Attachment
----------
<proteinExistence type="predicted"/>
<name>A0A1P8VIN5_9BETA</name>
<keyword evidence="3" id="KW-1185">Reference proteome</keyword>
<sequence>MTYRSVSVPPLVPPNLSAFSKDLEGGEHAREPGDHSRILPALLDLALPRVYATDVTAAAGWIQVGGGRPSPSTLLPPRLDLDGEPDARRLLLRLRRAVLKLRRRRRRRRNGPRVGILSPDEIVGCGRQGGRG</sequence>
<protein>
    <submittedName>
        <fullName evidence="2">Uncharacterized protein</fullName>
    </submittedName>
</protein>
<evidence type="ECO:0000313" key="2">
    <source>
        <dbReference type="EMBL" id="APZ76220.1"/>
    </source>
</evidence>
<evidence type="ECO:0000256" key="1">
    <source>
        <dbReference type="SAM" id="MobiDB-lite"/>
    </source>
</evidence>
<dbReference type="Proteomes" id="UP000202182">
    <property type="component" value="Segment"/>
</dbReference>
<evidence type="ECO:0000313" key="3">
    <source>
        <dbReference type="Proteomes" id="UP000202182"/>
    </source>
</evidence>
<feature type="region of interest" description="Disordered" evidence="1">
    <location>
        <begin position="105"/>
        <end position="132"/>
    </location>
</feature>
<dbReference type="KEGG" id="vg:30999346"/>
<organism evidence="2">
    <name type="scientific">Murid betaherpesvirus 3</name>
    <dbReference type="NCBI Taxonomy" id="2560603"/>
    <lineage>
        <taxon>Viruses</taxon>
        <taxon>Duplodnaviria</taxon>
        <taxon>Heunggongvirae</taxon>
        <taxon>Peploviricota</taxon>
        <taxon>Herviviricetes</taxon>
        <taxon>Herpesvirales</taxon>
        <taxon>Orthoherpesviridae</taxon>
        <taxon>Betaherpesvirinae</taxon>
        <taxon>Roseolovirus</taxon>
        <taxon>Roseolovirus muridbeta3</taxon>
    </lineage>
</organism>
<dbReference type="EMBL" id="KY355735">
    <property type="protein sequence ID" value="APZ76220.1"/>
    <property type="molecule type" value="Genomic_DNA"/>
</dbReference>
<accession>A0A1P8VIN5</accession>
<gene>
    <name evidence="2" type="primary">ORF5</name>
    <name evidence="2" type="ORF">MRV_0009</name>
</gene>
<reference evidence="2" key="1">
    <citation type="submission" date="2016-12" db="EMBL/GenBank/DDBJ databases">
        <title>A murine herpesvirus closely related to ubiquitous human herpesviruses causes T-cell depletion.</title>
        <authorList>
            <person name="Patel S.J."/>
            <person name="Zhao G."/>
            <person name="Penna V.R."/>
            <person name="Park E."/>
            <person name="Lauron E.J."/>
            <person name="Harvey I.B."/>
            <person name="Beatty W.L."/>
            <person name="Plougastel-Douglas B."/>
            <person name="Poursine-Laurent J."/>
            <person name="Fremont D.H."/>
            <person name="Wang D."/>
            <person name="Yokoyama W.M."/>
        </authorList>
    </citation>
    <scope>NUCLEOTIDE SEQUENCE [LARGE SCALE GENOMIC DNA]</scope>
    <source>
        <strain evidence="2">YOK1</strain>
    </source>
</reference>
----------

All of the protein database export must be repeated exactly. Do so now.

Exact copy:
<proteinExistence type="predicted"/>
<name>A0A1P8VIN5_9BETA</name>
<keyword evidence="3" id="KW-1185">Reference proteome</keyword>
<sequence>MTYRSVSVPPLVPPNLSAFSKDLEGGEHAREPGDHSRILPALLDLALPRVYATDVTAAAGWIQVGGGRPSPSTLLPPRLDLDGEPDARRLLLRLRRAVLKLRRRRRRRRNGPRVGILSPDEIVGCGRQGGRG</sequence>
<protein>
    <submittedName>
        <fullName evidence="2">Uncharacterized protein</fullName>
    </submittedName>
</protein>
<evidence type="ECO:0000313" key="2">
    <source>
        <dbReference type="EMBL" id="APZ76220.1"/>
    </source>
</evidence>
<evidence type="ECO:0000256" key="1">
    <source>
        <dbReference type="SAM" id="MobiDB-lite"/>
    </source>
</evidence>
<dbReference type="Proteomes" id="UP000202182">
    <property type="component" value="Segment"/>
</dbReference>
<evidence type="ECO:0000313" key="3">
    <source>
        <dbReference type="Proteomes" id="UP000202182"/>
    </source>
</evidence>
<feature type="region of interest" description="Disordered" evidence="1">
    <location>
        <begin position="105"/>
        <end position="132"/>
    </location>
</feature>
<dbReference type="KEGG" id="vg:30999346"/>
<organism evidence="2">
    <name type="scientific">Murid betaherpesvirus 3</name>
    <dbReference type="NCBI Taxonomy" id="2560603"/>
    <lineage>
        <taxon>Viruses</taxon>
        <taxon>Duplodnaviria</taxon>
        <taxon>Heunggongvirae</taxon>
        <taxon>Peploviricota</taxon>
        <taxon>Herviviricetes</taxon>
        <taxon>Herpesvirales</taxon>
        <taxon>Orthoherpesviridae</taxon>
        <taxon>Betaherpesvirinae</taxon>
        <taxon>Roseolovirus</taxon>
        <taxon>Roseolovirus muridbeta3</taxon>
    </lineage>
</organism>
<dbReference type="EMBL" id="KY355735">
    <property type="protein sequence ID" value="APZ76220.1"/>
    <property type="molecule type" value="Genomic_DNA"/>
</dbReference>
<accession>A0A1P8VIN5</accession>
<gene>
    <name evidence="2" type="primary">ORF5</name>
    <name evidence="2" type="ORF">MRV_0009</name>
</gene>
<reference evidence="2" key="1">
    <citation type="submission" date="2016-12" db="EMBL/GenBank/DDBJ databases">
        <title>A murine herpesvirus closely related to ubiquitous human herpesviruses causes T-cell depletion.</title>
        <authorList>
            <person name="Patel S.J."/>
            <person name="Zhao G."/>
            <person name="Penna V.R."/>
            <person name="Park E."/>
            <person name="Lauron E.J."/>
            <person name="Harvey I.B."/>
            <person name="Beatty W.L."/>
            <person name="Plougastel-Douglas B."/>
            <person name="Poursine-Laurent J."/>
            <person name="Fremont D.H."/>
            <person name="Wang D."/>
            <person name="Yokoyama W.M."/>
        </authorList>
    </citation>
    <scope>NUCLEOTIDE SEQUENCE [LARGE SCALE GENOMIC DNA]</scope>
    <source>
        <strain evidence="2">YOK1</strain>
    </source>
</reference>